I hope everyone had a beautiful September 11th. With much going on all across the country, I spent my September 11th mostly in deep contemplation and weeping.
Early Sunday morning, we (my husband and I) sat eating our breakfast in front of the TV, watching the many tributes, memorials and replays of September 11, 2001. When we were asked to take a moment of silence in honor of those who died at ground zero, without thought or recognition of our actions, we reached out to take each other's hand. So natural, so spontaneous, reaching out for support as well as to support each other in this time of grief. All the still shots and all the video of that horrific day, the speeches, the recollections and loving sentiments where all too emotionally stirring. I sat and cried till I just couldn't take any more. There were dishes that needed washing, a bed to be made and a yard that needed tending.
Once my indoor chores were done, I spent the remainder of the day (a good eight hours) outdoors mowing and edging the lawn, cutting back hedges, trees and brambles, deadheading flowers and cleaning the beds. It was not just the need to break away from all the sadness. The day was so beautiful, so perfect. I did not want to go back indoors. I didn't want to go back to all the sadness. I wanted to stay out there with the sweet birds chirping, the buzzing bees, graceful butterflies and the sound of children at play in neighboring yards. So, outside I stayed, forgoing lunch and only breaking for larges drinks of water and a few bathroom trips.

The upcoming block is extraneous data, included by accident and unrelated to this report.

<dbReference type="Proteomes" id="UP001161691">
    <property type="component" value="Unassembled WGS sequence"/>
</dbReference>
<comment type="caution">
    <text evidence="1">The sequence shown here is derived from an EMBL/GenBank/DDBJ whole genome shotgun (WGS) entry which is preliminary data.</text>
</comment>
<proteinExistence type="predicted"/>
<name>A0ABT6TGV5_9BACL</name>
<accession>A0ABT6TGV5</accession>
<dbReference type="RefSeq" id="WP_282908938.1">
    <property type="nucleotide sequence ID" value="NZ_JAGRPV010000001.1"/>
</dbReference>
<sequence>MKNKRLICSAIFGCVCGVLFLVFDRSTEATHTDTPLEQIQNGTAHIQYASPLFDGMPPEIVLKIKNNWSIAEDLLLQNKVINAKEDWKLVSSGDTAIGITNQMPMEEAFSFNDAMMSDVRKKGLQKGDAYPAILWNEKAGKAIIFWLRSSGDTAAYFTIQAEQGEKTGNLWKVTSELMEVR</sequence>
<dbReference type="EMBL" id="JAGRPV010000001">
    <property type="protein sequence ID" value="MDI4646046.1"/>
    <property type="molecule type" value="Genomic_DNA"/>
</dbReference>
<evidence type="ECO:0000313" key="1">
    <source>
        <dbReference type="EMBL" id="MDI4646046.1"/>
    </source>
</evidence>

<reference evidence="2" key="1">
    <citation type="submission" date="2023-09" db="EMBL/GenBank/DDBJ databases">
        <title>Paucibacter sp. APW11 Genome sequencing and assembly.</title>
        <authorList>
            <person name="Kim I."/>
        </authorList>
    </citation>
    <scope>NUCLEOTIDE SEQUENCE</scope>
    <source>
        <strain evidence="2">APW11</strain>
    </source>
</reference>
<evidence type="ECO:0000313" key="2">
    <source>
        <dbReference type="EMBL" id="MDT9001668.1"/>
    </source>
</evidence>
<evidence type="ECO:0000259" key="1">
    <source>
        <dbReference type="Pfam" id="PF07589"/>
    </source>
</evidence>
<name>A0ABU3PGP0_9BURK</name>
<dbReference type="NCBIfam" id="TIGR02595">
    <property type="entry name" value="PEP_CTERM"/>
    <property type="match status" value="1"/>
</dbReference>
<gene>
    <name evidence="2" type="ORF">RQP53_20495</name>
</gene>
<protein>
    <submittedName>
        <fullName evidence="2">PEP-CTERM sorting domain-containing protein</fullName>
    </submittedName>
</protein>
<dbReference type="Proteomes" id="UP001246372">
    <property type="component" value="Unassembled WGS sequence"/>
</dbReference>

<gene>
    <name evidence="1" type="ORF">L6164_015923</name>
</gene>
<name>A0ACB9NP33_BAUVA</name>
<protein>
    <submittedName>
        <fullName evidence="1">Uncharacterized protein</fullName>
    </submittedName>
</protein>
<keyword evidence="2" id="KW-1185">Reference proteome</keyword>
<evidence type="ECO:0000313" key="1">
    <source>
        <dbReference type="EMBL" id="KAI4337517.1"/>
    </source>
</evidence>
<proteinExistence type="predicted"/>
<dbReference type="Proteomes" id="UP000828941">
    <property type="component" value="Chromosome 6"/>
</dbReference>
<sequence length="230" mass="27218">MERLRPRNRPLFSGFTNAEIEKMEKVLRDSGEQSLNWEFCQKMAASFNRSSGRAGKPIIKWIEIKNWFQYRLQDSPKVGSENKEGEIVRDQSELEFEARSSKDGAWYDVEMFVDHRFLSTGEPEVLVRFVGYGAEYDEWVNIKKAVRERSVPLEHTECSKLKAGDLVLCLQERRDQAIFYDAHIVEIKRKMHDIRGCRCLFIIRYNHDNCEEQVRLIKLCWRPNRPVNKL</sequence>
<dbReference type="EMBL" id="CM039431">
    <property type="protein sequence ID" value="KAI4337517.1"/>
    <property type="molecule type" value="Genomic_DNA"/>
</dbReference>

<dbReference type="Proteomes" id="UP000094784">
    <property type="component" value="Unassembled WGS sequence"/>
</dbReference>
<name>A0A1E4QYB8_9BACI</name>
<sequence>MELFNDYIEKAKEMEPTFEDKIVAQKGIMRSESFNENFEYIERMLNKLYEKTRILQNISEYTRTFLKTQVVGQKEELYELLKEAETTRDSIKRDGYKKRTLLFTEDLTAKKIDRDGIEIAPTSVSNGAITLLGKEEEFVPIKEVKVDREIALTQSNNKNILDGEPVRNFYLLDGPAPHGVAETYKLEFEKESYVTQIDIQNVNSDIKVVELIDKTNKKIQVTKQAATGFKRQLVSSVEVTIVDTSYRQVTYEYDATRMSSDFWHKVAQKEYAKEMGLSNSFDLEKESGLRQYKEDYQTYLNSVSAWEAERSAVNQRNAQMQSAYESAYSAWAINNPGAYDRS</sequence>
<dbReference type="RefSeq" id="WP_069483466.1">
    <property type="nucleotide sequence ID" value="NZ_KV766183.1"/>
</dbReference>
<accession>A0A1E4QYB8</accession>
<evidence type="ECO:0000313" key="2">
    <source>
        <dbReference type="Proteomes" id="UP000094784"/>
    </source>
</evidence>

When I went back in, and after I showered and changed, the memorials and tributes were still in play. And although there were other options on other channels, I chose to sit and watch. I sat taking in all the new personal stories, all the loss and resolutions, and all the strength and courage of those who lived (and died) 9/11 first hand, and /or were directly effected by these ugly and cowardly terrorist strikes. And although I found myself morning and weeping for people I have never known, I couldn't help notice how liberating it all was. By bed time I was all cried out....completely drained. For the first time in these past ten years, I feel better informed, I feel I can better understand and I feel a cloud (which I never noticed) had been lifted (off of me). Off of me?....a bystander, a mere viewer / reader of the news......far from the actual terrorist strike sites? I never felt this strongly (as strongly as I do) over the news and images of terrorist strikes on other people of other countries. I suppose it has something to do with my being an American and that these strikes were aimed at fellow Americans on U.S. soil. All the more, I can't help thinking how, if I am feeling these things, (imagine) how that much more sadder, lonely, lost and confused; how much more bitter, frustrated and resentful the families (of those who perished on that day) are. Many of the families spoke of resilience, optimism, rectification and amends. How strong and courageous.....how beautiful they are. My heart, my prayers and my sincere best wishes go out to them all.
And of all the first responders, and those who later came to the call.....all who have helped to rescue, heal, clean up and rebuild; I am so very moved by and so very thankful for them all.
And of all who enlisted, all who have fought / are fighting the war against terrorism, all who have served and those who have died serving to keep us safe and preserve our freedom / our rights, I am so very thankful, so in aw of all you do and all you sacrifice.
We shall Never Forget
God Bless America